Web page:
Mike and Chantell Sackett
Mike and Chantell Sackett, of Priest Lake, Idaho, had their property rights "sacked" by the Environmental Protection Agency -- and we should soon know whether the U.S. Supreme Court will hear their lawsuit, in which they are represented by attorneys with PLF.
The court is scheduled to consider the Sacketts' petition on Thursday, June 23, and announce whether it will take their case, on June 27.
|A lot rides on this--not just for the Sacketts, but for all property owners, nationwide.
A lot rides on this--not just for the Sacketts, but for all property owners, nationwide. Can the EPA take over someone's property--by declaring it federally controlled "wetlands"--without the owner having a meaningful right to challenge the agency in court?
PLF Senior Staff Attorney Damien Schiff explains how the Sacketts are fighting for everyone's property rights, everyone's right to his or her day in court - and for the principle that government agencies should not be above the law:
The Sacketts can't build a house because EPA has taken their land
The Sacketts own a small parcel in a residential area of Priest Lake.
They wanted to build a house to live in, as their neighbors have done.
They got the necessary local permits and approvals, and started laying gravel for the foundation.
But then, suddenly, without hearings or warnings, EPA swooped in and told them to cease and desist. EPA bureaucrats claimed that the Sacketts' small parcel is a federally controlled "wetland." Not only can the Sacketts not build a house on their property, they were ordered to return the land to EPA's liking - or face potentially
hundreds of thousands of dollars in fines!
The Sacketts want to challenge the EPA's "wetlands" claim in court. As a New York Times report showed, their property isn't next to the lake. It's in a residentially zoned area, with houses on both sides. There's no standing water or continuous water link to any navigable water.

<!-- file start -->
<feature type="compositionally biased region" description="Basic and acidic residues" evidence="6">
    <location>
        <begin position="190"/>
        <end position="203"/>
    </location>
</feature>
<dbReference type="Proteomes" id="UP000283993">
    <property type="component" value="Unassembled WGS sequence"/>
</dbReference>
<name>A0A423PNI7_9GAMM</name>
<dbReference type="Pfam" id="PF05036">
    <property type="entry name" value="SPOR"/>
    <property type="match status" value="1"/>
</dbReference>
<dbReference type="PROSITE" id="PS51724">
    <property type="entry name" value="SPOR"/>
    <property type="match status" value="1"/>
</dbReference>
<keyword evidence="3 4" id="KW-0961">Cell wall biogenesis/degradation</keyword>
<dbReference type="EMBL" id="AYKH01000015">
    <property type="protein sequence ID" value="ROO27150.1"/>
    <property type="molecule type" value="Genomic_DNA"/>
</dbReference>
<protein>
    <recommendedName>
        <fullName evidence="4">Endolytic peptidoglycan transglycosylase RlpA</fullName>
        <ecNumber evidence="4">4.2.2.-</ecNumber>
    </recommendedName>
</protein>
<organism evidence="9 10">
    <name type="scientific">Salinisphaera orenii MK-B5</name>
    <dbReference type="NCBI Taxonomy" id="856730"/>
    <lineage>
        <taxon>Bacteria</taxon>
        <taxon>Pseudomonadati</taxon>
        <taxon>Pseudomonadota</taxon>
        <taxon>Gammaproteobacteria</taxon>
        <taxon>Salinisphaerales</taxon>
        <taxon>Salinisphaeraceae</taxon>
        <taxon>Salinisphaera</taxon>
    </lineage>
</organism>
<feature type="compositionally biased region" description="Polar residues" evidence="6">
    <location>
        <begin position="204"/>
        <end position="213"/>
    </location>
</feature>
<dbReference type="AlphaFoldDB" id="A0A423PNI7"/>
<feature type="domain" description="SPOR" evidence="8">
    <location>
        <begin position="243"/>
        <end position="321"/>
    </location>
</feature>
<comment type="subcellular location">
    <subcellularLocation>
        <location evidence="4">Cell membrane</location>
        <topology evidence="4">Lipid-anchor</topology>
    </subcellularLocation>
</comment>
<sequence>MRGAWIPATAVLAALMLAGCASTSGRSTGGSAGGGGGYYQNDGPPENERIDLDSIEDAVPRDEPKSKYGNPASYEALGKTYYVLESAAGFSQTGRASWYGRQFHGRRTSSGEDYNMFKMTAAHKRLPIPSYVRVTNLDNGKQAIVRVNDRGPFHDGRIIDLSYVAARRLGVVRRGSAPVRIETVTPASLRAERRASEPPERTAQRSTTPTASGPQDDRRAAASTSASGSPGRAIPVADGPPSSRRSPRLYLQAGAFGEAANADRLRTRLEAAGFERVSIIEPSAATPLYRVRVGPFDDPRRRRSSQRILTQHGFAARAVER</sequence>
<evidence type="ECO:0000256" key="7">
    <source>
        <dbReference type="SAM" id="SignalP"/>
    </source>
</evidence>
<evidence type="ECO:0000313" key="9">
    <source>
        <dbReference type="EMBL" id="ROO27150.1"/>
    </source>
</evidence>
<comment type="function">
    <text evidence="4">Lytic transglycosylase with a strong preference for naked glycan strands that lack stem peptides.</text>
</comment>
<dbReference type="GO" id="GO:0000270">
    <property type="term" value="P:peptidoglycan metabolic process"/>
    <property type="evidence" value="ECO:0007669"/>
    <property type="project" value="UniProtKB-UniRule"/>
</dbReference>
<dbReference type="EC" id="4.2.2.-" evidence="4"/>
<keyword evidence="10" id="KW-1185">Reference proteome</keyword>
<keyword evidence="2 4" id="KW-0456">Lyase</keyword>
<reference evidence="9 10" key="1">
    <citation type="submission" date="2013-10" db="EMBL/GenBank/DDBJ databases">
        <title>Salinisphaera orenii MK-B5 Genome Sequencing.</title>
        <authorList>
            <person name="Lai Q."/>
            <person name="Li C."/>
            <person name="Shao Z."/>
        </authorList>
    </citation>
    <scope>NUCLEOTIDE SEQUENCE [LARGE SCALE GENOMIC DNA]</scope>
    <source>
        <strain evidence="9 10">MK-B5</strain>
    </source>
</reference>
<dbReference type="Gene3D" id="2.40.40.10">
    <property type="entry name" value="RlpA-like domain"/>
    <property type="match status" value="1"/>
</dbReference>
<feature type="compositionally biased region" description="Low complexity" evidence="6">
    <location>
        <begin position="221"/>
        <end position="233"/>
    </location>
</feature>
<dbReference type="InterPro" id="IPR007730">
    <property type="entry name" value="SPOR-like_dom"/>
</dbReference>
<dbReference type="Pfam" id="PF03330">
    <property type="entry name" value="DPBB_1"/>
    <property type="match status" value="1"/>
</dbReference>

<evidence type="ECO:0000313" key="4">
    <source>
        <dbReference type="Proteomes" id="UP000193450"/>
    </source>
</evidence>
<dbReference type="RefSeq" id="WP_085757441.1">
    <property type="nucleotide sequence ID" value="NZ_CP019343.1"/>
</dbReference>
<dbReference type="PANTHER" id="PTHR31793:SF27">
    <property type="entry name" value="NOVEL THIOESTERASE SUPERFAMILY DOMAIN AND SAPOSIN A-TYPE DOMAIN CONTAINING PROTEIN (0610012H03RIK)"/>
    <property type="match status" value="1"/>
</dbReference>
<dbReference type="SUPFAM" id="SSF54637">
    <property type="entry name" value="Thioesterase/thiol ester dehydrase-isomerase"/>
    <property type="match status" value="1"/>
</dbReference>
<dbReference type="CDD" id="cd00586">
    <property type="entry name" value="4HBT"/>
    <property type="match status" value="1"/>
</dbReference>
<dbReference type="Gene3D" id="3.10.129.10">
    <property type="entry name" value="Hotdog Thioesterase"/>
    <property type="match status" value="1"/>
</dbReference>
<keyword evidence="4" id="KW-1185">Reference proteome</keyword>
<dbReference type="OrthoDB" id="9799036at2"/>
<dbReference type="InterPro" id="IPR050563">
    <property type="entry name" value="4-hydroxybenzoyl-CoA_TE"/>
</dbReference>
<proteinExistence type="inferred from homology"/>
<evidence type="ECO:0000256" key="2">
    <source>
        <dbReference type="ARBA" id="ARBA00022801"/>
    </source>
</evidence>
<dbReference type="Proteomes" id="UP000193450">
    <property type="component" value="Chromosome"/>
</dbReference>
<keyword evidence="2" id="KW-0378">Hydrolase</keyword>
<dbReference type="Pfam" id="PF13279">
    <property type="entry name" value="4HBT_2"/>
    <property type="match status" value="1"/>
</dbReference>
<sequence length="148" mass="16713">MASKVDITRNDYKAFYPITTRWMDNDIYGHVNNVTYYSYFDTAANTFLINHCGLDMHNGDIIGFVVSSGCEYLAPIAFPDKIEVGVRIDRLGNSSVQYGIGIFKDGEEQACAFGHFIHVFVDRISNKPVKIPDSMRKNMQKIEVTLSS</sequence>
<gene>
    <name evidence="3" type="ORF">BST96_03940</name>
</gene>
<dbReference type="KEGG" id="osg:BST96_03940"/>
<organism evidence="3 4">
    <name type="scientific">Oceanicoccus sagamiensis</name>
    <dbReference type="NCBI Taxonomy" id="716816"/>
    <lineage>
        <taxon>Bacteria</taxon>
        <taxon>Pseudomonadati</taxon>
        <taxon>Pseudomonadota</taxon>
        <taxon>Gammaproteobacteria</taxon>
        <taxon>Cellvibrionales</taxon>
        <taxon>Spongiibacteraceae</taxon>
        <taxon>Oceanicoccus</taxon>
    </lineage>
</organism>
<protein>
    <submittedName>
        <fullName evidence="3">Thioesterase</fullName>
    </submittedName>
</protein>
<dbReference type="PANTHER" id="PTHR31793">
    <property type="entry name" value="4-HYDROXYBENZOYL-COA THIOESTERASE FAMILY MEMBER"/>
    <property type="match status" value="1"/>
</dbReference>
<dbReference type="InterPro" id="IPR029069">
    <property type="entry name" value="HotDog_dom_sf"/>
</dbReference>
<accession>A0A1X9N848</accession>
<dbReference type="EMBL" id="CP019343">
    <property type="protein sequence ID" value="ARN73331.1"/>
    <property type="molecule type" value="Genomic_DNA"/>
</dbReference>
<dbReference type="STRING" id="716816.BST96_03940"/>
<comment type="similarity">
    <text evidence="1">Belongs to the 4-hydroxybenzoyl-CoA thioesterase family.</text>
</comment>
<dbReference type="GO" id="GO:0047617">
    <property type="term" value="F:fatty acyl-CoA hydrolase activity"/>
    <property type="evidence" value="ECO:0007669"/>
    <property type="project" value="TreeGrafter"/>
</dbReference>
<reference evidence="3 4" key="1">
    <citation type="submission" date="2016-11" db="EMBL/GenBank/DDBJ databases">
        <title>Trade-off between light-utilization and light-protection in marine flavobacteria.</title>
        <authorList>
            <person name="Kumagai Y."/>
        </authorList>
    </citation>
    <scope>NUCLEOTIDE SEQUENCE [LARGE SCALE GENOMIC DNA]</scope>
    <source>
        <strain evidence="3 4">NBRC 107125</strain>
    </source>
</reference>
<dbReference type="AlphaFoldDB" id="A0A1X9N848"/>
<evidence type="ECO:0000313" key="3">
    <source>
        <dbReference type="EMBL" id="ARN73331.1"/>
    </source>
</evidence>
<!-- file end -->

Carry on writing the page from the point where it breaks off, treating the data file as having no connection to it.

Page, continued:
EPA and Ninth Circuit deny the Sacketts their day in court
But EPA has said the Sacketts can't immediately appeal its "wetlands" designation - and the Ninth Circuit agreed. Instead, the Sacketts would first have to apply - probably fruitlessly - for a wetlands development permit, and be denied. That process would be long and expensive - costing more than the value of their land!
PLF's petition to the U.S. Supreme Court says that the Sacketts' constitutional Due Process rights are being denied. A victim of an EPA land grab must be permitted to appeal to a court, without paying an exorbitant "admissions fee" in the form of negotiating a long and expensive procedural maze. Otherwise, EPA is effectively an agency that is out of control and above the law!
Stay tuned to see whether the Supreme Court takes this important case!
Help PLF fight abuse by EPA - and all agencies that trample on people's rights
"Without PLF, we couldn't be carrying forward this fight for our property rights, and everyone's property rights," said Mike Sackett. "Thank you, PLF - and thank you, PLF donors!"
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